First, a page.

Thursday, October 20, 2011

Twelve Nights with Shakespeare

Our September newsletter featured an article highlighting all the ways Shakespeare has touched and continues to touch our lives. And it started me thinking about all of the different versions of Shakespeare’s works that exist - from more traditional adaptations to TV shows, films and books that took their inspiration from him. In the spirit of our current production of Twelfth Night, Or What You Will, I was inspired to spend a little time with the Bard myself and I invite you to join me in enjoying Twelve Nights with Shakespeare.

Day 1: We will start off with a classic film.
West Side Story (NR), an updated version of Romeo & Juliet, moves the action to New York City in the 1950’s. The Montagues and The Capulets become The Jets and The Sharks - two rival street gangs, and Romeo and Juliet become Tony and Maria, star crossed lovers who meet at a school dance. With a script by Arthur Laurents, music by Leonard Bernstein, lyrics by Stephen Sondheim and choreography by Jerome Robbins, West Side Story has been called a “cinematic masterpiece” by The New York Times in its 1961 review.

Day 2: Films to share with your family
Now, I’m not saying you should watch all three of these in the same night – but choose one and invite your kids to join you on the couch with some popcorn, and show them how current and fresh the works of William Shakespeare can be.

10 Things I Hate About You (PG-13). This modern re-make of The Taming of the Shrew takes place in a modern high school where beautiful Bianca (Larisa Oleynik) isn’t allowed to date until her “shrew” older sister Kat (Julia Stiles) does. So Biancia’s admirer, Cameron (Joseph Gordon-Levitt) hires bad boy Patrick (Heath Ledger) to woo Kat.
She’s The Man (PG-13). Amanda Bynes stars in this updated telling of Twelfth Night. When her brother heads out of town, Viola decides to disguise herself as him and take his place at his boarding school in order to continue playing soccer after her school cuts the girls team. Things begin to get complicated when she develops feeling for her roommate Duke, who likes Olivia. But Olivia likes Sebastian, or at least she likes Viola dressed as Sebastian. A high school love triangle written by Shakespeare!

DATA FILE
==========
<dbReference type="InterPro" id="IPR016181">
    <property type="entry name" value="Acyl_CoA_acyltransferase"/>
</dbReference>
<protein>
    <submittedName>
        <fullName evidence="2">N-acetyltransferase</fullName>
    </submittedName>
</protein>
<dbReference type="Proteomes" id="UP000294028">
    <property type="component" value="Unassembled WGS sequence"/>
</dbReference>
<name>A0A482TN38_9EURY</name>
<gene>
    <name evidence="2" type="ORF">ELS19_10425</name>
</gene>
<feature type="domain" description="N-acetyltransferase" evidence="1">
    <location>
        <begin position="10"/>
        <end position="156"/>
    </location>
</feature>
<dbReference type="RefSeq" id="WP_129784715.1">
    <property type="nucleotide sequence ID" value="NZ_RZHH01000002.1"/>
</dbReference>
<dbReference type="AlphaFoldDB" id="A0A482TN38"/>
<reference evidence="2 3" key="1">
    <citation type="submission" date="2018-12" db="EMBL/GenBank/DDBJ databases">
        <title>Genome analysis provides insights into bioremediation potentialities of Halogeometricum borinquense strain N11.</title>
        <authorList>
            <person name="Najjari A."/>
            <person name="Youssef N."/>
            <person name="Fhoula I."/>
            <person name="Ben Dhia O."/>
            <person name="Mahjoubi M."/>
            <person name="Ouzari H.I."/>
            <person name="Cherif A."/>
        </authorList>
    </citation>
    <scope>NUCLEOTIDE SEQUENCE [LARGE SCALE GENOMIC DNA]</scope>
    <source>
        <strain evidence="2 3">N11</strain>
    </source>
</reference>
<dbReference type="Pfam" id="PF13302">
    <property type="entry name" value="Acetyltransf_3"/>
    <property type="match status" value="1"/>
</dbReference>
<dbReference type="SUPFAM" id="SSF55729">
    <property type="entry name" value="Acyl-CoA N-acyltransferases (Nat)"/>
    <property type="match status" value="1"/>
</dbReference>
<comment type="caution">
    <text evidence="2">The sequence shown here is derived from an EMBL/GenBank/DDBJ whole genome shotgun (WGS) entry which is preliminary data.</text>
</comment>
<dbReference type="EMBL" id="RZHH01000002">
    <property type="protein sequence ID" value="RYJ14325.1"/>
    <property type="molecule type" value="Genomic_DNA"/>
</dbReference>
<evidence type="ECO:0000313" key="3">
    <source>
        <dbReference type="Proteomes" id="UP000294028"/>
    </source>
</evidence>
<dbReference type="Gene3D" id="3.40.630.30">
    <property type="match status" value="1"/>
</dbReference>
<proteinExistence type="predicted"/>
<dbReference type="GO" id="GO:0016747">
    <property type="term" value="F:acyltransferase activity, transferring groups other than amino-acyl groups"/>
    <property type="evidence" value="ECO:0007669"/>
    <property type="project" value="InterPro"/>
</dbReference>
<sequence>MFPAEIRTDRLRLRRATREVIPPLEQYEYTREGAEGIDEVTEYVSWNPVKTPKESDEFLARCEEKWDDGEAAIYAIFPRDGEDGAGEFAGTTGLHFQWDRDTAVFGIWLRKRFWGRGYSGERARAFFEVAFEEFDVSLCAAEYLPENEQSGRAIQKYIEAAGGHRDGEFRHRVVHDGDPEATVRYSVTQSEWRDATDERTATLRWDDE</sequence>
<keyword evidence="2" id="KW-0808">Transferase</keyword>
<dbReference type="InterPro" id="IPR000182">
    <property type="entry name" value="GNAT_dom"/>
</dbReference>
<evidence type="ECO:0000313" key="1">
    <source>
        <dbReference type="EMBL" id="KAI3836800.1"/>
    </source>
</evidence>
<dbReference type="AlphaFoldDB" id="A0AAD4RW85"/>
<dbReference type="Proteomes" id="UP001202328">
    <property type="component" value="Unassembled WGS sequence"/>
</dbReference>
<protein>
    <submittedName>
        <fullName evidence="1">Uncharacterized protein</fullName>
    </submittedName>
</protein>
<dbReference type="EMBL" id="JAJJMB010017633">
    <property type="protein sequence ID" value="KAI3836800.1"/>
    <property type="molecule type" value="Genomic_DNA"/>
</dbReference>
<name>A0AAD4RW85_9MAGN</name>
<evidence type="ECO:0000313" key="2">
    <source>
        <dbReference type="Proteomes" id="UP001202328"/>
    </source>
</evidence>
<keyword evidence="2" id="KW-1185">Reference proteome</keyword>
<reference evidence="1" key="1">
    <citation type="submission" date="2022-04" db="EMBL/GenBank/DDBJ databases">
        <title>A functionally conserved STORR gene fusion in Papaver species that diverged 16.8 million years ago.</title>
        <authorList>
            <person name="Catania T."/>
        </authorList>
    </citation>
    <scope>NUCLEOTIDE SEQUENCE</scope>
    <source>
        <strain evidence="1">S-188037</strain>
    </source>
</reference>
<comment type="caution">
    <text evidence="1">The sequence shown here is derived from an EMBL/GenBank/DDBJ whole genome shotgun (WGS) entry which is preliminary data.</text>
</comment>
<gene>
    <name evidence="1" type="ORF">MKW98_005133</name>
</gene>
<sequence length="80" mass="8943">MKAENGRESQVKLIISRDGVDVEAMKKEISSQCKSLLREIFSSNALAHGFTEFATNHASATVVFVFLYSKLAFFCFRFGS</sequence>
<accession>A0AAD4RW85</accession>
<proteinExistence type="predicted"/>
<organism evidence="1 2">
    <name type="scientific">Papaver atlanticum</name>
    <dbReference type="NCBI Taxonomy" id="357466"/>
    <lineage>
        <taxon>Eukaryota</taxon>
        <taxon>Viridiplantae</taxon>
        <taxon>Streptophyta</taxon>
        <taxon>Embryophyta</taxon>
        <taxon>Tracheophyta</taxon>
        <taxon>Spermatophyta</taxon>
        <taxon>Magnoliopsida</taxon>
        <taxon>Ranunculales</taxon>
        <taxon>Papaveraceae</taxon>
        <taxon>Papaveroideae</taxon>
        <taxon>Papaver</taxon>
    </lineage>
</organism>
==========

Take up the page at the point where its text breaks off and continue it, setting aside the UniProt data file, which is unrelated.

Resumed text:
Gnomeo & Juliet (G). If you’ve got younger kids at home, they’ll enjoy this animated version of Romeo & Juliet about two gnomes who have fallen in love. But they live in the feuding gardens of the Capulets and the Montagues. Will they overcome the obstacles keeping them apart?

Day 3: Modern literature based on a classic
No, I don’t mean for you to read this book all in one night – I know you’ve got a ton of other things to do! But author Christoper Moore is a great storyteller and his books are generally pretty quick reads. So, while it may take a few nights, it will be worth it! In his novel Fool, Christopher Moore tells the story of King Lear (slightly altered) from the point of view of the king’s jester, Pocket. "Moore is a very clever boy when it comes to words. There are good chuckles to be had in this tale. …Whether you need to read the original King Lear before you read Moore’s Fool is debatable. Seems a fool’s errand to us. Just enjoy." – USA Today

Day 4: Cooking with the Bard

I assume you’re still reading Fool, so tonight we’ll make a dessert you can enjoy while continuing the book. Warden Pear Pie with Saffron was inspired by a line in The Winter’s Tale in which the character Clown mentions that “I must have saffron to colour the warden pies”.

Day 5: Re-watch a classic TV sit com’s nod to an Elizabethan comedy